The thing about broken people is that they don’t need OUR forgiveness. They need their own. There is a big misconception about all of that. My mama was not a bad person, not a bad mother. I know what you are thinking.
My mama was just a broken person.
When my dad left us – the mirror that was her heart, began chipping away piece by piece. It didn’t hurt me and my brother so much, as we were used to him being at the outfield fence of our lives. But it broke her. And then when my grandmother died her heart shattered into a million pieces leaving millions of tiny shards of glass everywhere around us that were impossible to piece back together.
The problem when mirrors break, is that no matter how much you try to vacuum up the slivers of glass, or sweep them away – even days, weeks, or months later – you will still cut your foot simply walking through the kitchen on a lone splinter you missed. And that’s what it was like with mama.
Just when I thought everything was going great, that things were getting better, I would step on a shard of glass and find myself bleeding.
My only bandaid was softball. Aside from my brother and my sisters, softball was what stopped the bleeding. Or at least, made me forget about it long enough for the blood to clot. I think that is why Mama let me do it.
It is not up to me, (or you reading this) to decide or judge my mama. She was just broken. When people break, you have to love all the pieces of them separately, as is, with their sharp corners and jagged edges. Because if you don’t you will end up staying angry for the rest of your life. And I couldn’t be angry. That was a decision I made very young.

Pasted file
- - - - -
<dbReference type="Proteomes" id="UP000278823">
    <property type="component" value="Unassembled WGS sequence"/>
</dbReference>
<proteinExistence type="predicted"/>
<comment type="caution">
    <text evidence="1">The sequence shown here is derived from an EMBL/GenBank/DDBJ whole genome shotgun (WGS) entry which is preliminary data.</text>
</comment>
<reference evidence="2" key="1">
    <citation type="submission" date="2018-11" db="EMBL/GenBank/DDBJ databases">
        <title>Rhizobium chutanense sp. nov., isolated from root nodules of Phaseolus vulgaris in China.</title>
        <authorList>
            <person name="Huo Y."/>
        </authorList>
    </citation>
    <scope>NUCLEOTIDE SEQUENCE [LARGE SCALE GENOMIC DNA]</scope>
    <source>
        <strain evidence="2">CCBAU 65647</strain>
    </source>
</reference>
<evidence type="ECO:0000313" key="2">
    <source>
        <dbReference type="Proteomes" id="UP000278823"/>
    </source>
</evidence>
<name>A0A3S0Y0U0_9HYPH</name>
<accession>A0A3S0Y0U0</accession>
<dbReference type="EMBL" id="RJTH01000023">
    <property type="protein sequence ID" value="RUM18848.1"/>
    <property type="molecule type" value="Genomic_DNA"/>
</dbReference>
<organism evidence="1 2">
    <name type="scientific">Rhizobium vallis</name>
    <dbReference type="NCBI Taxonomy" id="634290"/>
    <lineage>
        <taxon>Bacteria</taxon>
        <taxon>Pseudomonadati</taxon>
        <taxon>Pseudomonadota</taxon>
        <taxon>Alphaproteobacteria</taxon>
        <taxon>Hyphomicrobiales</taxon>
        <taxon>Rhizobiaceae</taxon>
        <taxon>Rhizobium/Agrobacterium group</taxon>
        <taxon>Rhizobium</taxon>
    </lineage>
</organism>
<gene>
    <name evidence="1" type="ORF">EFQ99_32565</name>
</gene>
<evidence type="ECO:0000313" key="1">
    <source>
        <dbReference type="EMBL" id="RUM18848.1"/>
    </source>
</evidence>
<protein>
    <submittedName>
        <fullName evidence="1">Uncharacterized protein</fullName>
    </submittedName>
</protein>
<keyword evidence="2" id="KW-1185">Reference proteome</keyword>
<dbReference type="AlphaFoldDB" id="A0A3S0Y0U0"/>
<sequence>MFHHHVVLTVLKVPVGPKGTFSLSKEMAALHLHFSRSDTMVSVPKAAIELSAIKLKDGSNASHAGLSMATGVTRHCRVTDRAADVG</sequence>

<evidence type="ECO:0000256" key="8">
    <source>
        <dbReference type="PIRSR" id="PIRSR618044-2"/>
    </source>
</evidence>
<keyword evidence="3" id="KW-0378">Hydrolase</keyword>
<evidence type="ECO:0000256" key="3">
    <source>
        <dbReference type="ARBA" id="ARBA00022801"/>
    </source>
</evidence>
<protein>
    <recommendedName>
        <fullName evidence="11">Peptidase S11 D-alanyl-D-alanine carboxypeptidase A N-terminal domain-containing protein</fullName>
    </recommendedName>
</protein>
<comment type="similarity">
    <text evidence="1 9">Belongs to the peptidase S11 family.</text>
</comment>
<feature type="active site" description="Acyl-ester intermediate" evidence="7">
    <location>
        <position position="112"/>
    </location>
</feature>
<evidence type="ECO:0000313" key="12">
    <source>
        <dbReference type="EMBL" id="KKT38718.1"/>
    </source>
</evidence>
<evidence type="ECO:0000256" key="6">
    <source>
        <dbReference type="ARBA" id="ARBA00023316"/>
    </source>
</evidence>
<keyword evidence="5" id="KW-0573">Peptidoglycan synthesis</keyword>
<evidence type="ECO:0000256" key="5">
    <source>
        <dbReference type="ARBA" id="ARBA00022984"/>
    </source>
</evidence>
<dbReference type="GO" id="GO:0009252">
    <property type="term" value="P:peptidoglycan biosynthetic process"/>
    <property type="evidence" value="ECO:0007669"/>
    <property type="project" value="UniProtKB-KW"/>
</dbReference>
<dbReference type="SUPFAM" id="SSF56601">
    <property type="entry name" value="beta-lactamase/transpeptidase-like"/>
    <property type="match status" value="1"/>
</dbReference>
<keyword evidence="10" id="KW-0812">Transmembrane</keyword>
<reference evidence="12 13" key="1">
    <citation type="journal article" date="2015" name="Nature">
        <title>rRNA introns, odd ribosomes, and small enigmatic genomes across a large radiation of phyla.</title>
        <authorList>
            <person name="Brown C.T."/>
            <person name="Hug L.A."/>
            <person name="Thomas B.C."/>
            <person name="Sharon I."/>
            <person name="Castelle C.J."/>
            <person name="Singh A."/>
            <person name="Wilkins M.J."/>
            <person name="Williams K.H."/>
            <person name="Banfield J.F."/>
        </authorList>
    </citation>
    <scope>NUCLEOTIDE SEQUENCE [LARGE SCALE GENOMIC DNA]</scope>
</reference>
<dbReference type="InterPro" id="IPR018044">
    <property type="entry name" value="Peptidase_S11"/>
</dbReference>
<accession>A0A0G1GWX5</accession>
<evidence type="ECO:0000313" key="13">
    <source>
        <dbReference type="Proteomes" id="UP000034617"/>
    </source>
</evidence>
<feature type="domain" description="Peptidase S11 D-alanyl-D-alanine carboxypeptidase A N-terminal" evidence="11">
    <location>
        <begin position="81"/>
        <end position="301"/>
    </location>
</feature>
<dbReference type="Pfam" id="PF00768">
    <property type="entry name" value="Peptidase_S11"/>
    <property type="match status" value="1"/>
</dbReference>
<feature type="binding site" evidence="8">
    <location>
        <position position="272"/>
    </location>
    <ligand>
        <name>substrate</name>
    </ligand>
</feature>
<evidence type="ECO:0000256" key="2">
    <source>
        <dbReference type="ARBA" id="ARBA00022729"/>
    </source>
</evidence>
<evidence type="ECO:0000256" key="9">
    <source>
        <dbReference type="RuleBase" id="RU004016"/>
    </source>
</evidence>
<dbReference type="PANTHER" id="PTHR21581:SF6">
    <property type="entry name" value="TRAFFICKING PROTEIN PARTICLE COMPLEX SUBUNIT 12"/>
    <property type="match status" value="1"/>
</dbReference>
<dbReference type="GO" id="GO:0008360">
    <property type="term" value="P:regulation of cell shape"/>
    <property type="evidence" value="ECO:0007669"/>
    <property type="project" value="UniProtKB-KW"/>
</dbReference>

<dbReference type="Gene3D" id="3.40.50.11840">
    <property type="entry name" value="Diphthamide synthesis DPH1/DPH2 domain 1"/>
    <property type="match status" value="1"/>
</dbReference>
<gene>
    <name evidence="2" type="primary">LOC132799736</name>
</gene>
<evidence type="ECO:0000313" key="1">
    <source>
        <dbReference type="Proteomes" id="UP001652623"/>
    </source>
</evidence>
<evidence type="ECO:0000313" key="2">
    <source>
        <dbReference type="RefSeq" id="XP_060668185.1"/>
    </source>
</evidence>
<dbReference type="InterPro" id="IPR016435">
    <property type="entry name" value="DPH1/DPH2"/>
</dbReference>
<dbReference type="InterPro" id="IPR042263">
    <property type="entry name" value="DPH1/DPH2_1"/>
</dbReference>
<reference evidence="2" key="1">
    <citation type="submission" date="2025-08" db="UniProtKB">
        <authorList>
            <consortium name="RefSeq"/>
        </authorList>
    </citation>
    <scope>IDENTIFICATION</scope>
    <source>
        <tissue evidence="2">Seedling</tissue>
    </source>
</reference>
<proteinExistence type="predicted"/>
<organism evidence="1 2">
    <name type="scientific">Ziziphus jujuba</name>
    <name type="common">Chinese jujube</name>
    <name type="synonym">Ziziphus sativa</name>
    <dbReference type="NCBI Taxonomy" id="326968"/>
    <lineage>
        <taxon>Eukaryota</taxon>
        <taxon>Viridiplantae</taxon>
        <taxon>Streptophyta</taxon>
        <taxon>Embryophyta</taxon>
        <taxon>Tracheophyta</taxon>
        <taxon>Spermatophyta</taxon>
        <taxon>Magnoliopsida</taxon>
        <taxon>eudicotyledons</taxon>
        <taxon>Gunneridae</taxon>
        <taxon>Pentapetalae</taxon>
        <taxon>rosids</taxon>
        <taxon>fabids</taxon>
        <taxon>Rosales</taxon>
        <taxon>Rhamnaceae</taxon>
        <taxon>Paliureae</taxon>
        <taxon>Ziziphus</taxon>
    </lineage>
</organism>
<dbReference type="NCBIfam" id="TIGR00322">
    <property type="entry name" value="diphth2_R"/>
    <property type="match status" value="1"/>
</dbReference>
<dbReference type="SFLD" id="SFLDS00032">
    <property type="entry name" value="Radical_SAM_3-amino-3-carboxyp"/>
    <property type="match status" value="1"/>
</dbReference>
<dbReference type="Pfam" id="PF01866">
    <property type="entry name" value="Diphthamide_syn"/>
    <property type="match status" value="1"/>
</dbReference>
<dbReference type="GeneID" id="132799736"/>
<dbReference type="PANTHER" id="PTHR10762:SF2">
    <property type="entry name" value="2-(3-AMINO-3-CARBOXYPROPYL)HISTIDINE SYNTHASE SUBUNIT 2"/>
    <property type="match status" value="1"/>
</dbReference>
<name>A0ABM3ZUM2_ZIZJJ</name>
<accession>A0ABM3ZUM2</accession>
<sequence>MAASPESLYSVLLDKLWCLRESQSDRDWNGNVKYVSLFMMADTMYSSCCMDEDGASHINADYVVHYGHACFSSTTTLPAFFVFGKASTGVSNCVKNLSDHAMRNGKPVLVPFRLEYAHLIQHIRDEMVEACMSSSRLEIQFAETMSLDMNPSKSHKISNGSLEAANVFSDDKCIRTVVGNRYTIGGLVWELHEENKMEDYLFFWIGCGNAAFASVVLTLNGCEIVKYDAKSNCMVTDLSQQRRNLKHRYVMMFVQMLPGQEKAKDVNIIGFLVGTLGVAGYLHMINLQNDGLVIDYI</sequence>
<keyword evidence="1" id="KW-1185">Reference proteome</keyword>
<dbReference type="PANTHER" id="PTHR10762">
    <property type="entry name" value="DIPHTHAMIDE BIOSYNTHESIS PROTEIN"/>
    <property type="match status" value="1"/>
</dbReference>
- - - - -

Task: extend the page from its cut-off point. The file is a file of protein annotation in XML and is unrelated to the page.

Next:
Coach Mike knew my mom. He had grown up with her, went to Middle School and High School with her. He knew her when she was an RN in the NICU, vibrant and successful and beautiful. They grew up in the same neighborhood. Coach Mike knew my grandmother. Maybe that is why he kept an eye out for me, although if it were, he never said anything to make me uncomfortable. He never asked me what happened, or questioned whether things were okay at home. Maybe he knew the answers. But I liked to think that I was just so damn good at softball, that he loved having me on his team and that it had nothing to do with my mama, or her brokenness. But who really knows these things at 13…
The next couple weeks were a melody of practices with the new fall season starting up. My teammates were all giddy about high school tryouts coming up. Everyone was trying to up their game and was working hard. I was right there with them, stopping the bleeding. Our Rec League was no longer offering worthy opponents and the taste of Orlando’s competition had heightened the pallet of my teammates, the parents and Coach Mike….
“Millie, are you gonna tryout at school? Did you hear my dad is going to make us a REAL travel team, we are gonna get to go so many places – oh, I just cannot wait!!! Aren’t you so excited, GOD I can’t wait….Millie, it’s gonna be so fun!!!” Jenna was almost squealing… I looked over at my brother waiting for me to get done, collecting pebbles like they were seashells….
I just remember feeling like I had stepped on yet another lost sliver of glass, this one seasoned and sharp having traveled from the kitchen to my beloved softball field, that tore off the band-aid without mercy.